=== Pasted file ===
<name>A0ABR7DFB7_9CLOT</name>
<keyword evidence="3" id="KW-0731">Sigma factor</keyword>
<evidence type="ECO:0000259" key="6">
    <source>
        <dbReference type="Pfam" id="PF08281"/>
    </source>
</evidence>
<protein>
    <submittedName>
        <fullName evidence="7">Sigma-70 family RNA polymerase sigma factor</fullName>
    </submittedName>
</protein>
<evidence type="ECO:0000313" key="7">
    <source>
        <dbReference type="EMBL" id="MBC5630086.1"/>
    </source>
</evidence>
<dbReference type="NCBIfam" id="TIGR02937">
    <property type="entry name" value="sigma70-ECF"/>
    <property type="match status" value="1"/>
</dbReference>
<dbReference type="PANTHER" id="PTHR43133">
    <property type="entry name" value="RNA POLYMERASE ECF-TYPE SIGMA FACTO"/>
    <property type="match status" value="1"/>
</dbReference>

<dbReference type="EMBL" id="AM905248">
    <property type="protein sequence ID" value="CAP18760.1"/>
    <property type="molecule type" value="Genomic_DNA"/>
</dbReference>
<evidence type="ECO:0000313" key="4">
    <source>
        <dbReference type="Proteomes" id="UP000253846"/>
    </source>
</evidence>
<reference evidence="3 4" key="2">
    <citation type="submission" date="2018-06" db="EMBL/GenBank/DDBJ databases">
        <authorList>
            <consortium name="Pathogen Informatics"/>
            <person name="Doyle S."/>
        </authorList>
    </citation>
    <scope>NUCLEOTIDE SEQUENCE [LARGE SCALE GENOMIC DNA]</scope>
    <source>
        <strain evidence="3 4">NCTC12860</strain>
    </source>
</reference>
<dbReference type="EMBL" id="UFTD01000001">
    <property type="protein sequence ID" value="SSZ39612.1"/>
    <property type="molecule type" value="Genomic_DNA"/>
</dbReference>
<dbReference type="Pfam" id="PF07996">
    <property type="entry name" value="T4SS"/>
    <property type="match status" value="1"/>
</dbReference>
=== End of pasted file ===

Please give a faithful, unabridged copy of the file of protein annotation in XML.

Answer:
<name>A0ABR7DFB7_9CLOT</name>
<keyword evidence="3" id="KW-0731">Sigma factor</keyword>
<evidence type="ECO:0000259" key="6">
    <source>
        <dbReference type="Pfam" id="PF08281"/>
    </source>
</evidence>
<protein>
    <submittedName>
        <fullName evidence="7">Sigma-70 family RNA polymerase sigma factor</fullName>
    </submittedName>
</protein>
<evidence type="ECO:0000313" key="7">
    <source>
        <dbReference type="EMBL" id="MBC5630086.1"/>
    </source>
</evidence>
<dbReference type="NCBIfam" id="TIGR02937">
    <property type="entry name" value="sigma70-ECF"/>
    <property type="match status" value="1"/>
</dbReference>
<dbReference type="PANTHER" id="PTHR43133">
    <property type="entry name" value="RNA POLYMERASE ECF-TYPE SIGMA FACTO"/>
    <property type="match status" value="1"/>
</dbReference>

<dbReference type="EMBL" id="AM905248">
    <property type="protein sequence ID" value="CAP18760.1"/>
    <property type="molecule type" value="Genomic_DNA"/>
</dbReference>
<evidence type="ECO:0000313" key="4">
    <source>
        <dbReference type="Proteomes" id="UP000253846"/>
    </source>
</evidence>
<reference evidence="3 4" key="2">
    <citation type="submission" date="2018-06" db="EMBL/GenBank/DDBJ databases">
        <authorList>
            <consortium name="Pathogen Informatics"/>
            <person name="Doyle S."/>
        </authorList>
    </citation>
    <scope>NUCLEOTIDE SEQUENCE [LARGE SCALE GENOMIC DNA]</scope>
    <source>
        <strain evidence="3 4">NCTC12860</strain>
    </source>
</reference>
<dbReference type="EMBL" id="UFTD01000001">
    <property type="protein sequence ID" value="SSZ39612.1"/>
    <property type="molecule type" value="Genomic_DNA"/>
</dbReference>
<dbReference type="Pfam" id="PF07996">
    <property type="entry name" value="T4SS"/>
    <property type="match status" value="1"/>
</dbReference>